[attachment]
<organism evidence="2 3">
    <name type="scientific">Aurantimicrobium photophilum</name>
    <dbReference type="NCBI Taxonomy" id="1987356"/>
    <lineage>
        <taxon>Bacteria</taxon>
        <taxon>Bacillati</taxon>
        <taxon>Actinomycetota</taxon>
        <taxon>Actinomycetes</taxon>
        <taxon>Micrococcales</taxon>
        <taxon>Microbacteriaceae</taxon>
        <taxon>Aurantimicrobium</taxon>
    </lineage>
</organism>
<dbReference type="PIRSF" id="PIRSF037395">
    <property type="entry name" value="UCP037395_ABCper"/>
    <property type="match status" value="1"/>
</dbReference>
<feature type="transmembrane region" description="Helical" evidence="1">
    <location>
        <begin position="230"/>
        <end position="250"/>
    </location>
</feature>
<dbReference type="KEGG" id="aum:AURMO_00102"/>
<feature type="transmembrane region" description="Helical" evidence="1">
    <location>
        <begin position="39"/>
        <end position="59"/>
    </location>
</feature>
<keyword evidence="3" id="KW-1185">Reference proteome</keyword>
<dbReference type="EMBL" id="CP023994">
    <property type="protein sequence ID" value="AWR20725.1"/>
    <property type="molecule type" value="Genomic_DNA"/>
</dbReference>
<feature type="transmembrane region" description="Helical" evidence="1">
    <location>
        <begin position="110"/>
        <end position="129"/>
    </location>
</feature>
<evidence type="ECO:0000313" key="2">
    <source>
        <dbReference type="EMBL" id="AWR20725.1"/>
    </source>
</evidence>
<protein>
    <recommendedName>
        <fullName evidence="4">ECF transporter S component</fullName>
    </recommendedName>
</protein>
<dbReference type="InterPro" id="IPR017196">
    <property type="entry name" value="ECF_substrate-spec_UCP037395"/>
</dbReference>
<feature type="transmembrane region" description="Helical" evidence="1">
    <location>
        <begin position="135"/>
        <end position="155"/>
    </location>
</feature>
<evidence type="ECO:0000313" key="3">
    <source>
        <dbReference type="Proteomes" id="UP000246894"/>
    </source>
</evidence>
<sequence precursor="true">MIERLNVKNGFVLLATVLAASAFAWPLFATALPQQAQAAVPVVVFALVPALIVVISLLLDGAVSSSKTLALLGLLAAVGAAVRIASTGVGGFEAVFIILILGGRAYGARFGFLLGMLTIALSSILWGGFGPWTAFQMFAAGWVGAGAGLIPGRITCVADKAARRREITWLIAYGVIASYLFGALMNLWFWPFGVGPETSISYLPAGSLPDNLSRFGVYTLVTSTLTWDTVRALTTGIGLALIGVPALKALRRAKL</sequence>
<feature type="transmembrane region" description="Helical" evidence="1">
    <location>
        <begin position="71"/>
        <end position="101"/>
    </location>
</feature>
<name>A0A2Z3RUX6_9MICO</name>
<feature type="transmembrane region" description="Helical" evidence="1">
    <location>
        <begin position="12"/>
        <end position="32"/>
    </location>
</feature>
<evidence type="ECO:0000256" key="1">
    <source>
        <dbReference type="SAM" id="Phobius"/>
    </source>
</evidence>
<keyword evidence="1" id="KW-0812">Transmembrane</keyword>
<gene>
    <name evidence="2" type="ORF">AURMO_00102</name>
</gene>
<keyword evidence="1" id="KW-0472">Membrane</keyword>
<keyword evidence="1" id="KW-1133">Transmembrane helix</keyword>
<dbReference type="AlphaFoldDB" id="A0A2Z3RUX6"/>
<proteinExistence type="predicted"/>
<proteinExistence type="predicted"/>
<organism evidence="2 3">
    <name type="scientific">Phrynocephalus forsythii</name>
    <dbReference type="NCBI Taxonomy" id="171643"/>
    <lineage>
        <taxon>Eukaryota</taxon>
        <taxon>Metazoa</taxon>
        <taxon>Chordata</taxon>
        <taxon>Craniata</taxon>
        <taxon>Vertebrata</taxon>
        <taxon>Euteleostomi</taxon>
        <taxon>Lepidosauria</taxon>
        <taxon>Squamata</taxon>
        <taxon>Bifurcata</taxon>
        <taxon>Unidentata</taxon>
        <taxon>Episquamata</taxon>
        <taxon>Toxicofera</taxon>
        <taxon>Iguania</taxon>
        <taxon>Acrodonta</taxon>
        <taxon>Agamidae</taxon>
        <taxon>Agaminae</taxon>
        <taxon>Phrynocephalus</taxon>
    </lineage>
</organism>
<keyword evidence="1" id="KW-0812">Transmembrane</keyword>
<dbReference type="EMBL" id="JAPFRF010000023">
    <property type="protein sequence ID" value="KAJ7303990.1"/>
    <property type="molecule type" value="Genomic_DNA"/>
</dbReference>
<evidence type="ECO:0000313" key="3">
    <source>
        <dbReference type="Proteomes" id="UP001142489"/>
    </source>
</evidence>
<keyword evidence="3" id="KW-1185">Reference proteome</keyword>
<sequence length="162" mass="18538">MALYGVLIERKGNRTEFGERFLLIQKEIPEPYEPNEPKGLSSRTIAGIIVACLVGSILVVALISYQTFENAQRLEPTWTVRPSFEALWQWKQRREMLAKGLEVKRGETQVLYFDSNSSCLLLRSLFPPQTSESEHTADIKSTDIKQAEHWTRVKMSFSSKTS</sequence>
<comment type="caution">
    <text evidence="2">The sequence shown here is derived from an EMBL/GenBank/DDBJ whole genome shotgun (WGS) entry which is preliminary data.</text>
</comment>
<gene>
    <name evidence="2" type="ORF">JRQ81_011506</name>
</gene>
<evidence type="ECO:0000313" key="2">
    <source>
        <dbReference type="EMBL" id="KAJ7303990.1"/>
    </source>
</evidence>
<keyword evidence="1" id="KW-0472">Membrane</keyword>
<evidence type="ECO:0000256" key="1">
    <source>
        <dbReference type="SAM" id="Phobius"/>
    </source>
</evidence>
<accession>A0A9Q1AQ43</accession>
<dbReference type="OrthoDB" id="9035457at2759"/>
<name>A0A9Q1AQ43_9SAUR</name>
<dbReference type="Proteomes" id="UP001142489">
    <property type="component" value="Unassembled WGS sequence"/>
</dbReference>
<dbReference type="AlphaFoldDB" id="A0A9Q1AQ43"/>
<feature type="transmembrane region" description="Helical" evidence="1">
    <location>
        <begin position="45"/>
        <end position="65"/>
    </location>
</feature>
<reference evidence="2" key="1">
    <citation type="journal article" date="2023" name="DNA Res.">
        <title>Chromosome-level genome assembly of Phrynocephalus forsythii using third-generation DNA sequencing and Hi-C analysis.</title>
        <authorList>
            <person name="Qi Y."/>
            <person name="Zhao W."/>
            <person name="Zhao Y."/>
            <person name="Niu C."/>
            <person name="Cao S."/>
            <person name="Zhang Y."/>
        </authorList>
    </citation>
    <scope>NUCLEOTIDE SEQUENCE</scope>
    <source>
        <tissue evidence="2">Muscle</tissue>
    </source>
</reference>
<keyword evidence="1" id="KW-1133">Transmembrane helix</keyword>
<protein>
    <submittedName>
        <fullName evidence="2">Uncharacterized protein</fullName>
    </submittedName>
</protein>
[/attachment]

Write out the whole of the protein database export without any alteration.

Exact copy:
<organism evidence="2 3">
    <name type="scientific">Aurantimicrobium photophilum</name>
    <dbReference type="NCBI Taxonomy" id="1987356"/>
    <lineage>
        <taxon>Bacteria</taxon>
        <taxon>Bacillati</taxon>
        <taxon>Actinomycetota</taxon>
        <taxon>Actinomycetes</taxon>
        <taxon>Micrococcales</taxon>
        <taxon>Microbacteriaceae</taxon>
        <taxon>Aurantimicrobium</taxon>
    </lineage>
</organism>
<dbReference type="PIRSF" id="PIRSF037395">
    <property type="entry name" value="UCP037395_ABCper"/>
    <property type="match status" value="1"/>
</dbReference>
<feature type="transmembrane region" description="Helical" evidence="1">
    <location>
        <begin position="230"/>
        <end position="250"/>
    </location>
</feature>
<dbReference type="KEGG" id="aum:AURMO_00102"/>
<feature type="transmembrane region" description="Helical" evidence="1">
    <location>
        <begin position="39"/>
        <end position="59"/>
    </location>
</feature>
<keyword evidence="3" id="KW-1185">Reference proteome</keyword>
<dbReference type="EMBL" id="CP023994">
    <property type="protein sequence ID" value="AWR20725.1"/>
    <property type="molecule type" value="Genomic_DNA"/>
</dbReference>
<feature type="transmembrane region" description="Helical" evidence="1">
    <location>
        <begin position="110"/>
        <end position="129"/>
    </location>
</feature>
<evidence type="ECO:0000313" key="2">
    <source>
        <dbReference type="EMBL" id="AWR20725.1"/>
    </source>
</evidence>
<protein>
    <recommendedName>
        <fullName evidence="4">ECF transporter S component</fullName>
    </recommendedName>
</protein>
<dbReference type="InterPro" id="IPR017196">
    <property type="entry name" value="ECF_substrate-spec_UCP037395"/>
</dbReference>
<feature type="transmembrane region" description="Helical" evidence="1">
    <location>
        <begin position="135"/>
        <end position="155"/>
    </location>
</feature>
<evidence type="ECO:0000313" key="3">
    <source>
        <dbReference type="Proteomes" id="UP000246894"/>
    </source>
</evidence>
<sequence precursor="true">MIERLNVKNGFVLLATVLAASAFAWPLFATALPQQAQAAVPVVVFALVPALIVVISLLLDGAVSSSKTLALLGLLAAVGAAVRIASTGVGGFEAVFIILILGGRAYGARFGFLLGMLTIALSSILWGGFGPWTAFQMFAAGWVGAGAGLIPGRITCVADKAARRREITWLIAYGVIASYLFGALMNLWFWPFGVGPETSISYLPAGSLPDNLSRFGVYTLVTSTLTWDTVRALTTGIGLALIGVPALKALRRAKL</sequence>
<feature type="transmembrane region" description="Helical" evidence="1">
    <location>
        <begin position="71"/>
        <end position="101"/>
    </location>
</feature>
<name>A0A2Z3RUX6_9MICO</name>
<feature type="transmembrane region" description="Helical" evidence="1">
    <location>
        <begin position="12"/>
        <end position="32"/>
    </location>
</feature>
<evidence type="ECO:0000256" key="1">
    <source>
        <dbReference type="SAM" id="Phobius"/>
    </source>
</evidence>
<keyword evidence="1" id="KW-0812">Transmembrane</keyword>
<gene>
    <name evidence="2" type="ORF">AURMO_00102</name>
</gene>
<keyword evidence="1" id="KW-0472">Membrane</keyword>
<keyword evidence="1" id="KW-1133">Transmembrane helix</keyword>
<dbReference type="AlphaFoldDB" id="A0A2Z3RUX6"/>
<proteinExistence type="predicted"/>
<proteinExistence type="predicted"/>
<organism evidence="2 3">
    <name type="scientific">Phrynocephalus forsythii</name>
    <dbReference type="NCBI Taxonomy" id="171643"/>
    <lineage>
        <taxon>Eukaryota</taxon>
        <taxon>Metazoa</taxon>
        <taxon>Chordata</taxon>
        <taxon>Craniata</taxon>
        <taxon>Vertebrata</taxon>
        <taxon>Euteleostomi</taxon>
        <taxon>Lepidosauria</taxon>
        <taxon>Squamata</taxon>
        <taxon>Bifurcata</taxon>
        <taxon>Unidentata</taxon>
        <taxon>Episquamata</taxon>
        <taxon>Toxicofera</taxon>
        <taxon>Iguania</taxon>
        <taxon>Acrodonta</taxon>
        <taxon>Agamidae</taxon>
        <taxon>Agaminae</taxon>
        <taxon>Phrynocephalus</taxon>
    </lineage>
</organism>
<keyword evidence="1" id="KW-0812">Transmembrane</keyword>
<dbReference type="EMBL" id="JAPFRF010000023">
    <property type="protein sequence ID" value="KAJ7303990.1"/>
    <property type="molecule type" value="Genomic_DNA"/>
</dbReference>
<evidence type="ECO:0000313" key="3">
    <source>
        <dbReference type="Proteomes" id="UP001142489"/>
    </source>
</evidence>
<keyword evidence="3" id="KW-1185">Reference proteome</keyword>
<sequence length="162" mass="18538">MALYGVLIERKGNRTEFGERFLLIQKEIPEPYEPNEPKGLSSRTIAGIIVACLVGSILVVALISYQTFENAQRLEPTWTVRPSFEALWQWKQRREMLAKGLEVKRGETQVLYFDSNSSCLLLRSLFPPQTSESEHTADIKSTDIKQAEHWTRVKMSFSSKTS</sequence>
<comment type="caution">
    <text evidence="2">The sequence shown here is derived from an EMBL/GenBank/DDBJ whole genome shotgun (WGS) entry which is preliminary data.</text>
</comment>
<gene>
    <name evidence="2" type="ORF">JRQ81_011506</name>
</gene>
<evidence type="ECO:0000313" key="2">
    <source>
        <dbReference type="EMBL" id="KAJ7303990.1"/>
    </source>
</evidence>
<keyword evidence="1" id="KW-0472">Membrane</keyword>
<evidence type="ECO:0000256" key="1">
    <source>
        <dbReference type="SAM" id="Phobius"/>
    </source>
</evidence>
<accession>A0A9Q1AQ43</accession>
<dbReference type="OrthoDB" id="9035457at2759"/>
<name>A0A9Q1AQ43_9SAUR</name>
<dbReference type="Proteomes" id="UP001142489">
    <property type="component" value="Unassembled WGS sequence"/>
</dbReference>
<dbReference type="AlphaFoldDB" id="A0A9Q1AQ43"/>
<feature type="transmembrane region" description="Helical" evidence="1">
    <location>
        <begin position="45"/>
        <end position="65"/>
    </location>
</feature>
<reference evidence="2" key="1">
    <citation type="journal article" date="2023" name="DNA Res.">
        <title>Chromosome-level genome assembly of Phrynocephalus forsythii using third-generation DNA sequencing and Hi-C analysis.</title>
        <authorList>
            <person name="Qi Y."/>
            <person name="Zhao W."/>
            <person name="Zhao Y."/>
            <person name="Niu C."/>
            <person name="Cao S."/>
            <person name="Zhang Y."/>
        </authorList>
    </citation>
    <scope>NUCLEOTIDE SEQUENCE</scope>
    <source>
        <tissue evidence="2">Muscle</tissue>
    </source>
</reference>
<keyword evidence="1" id="KW-1133">Transmembrane helix</keyword>
<protein>
    <submittedName>
        <fullName evidence="2">Uncharacterized protein</fullName>
    </submittedName>
</protein>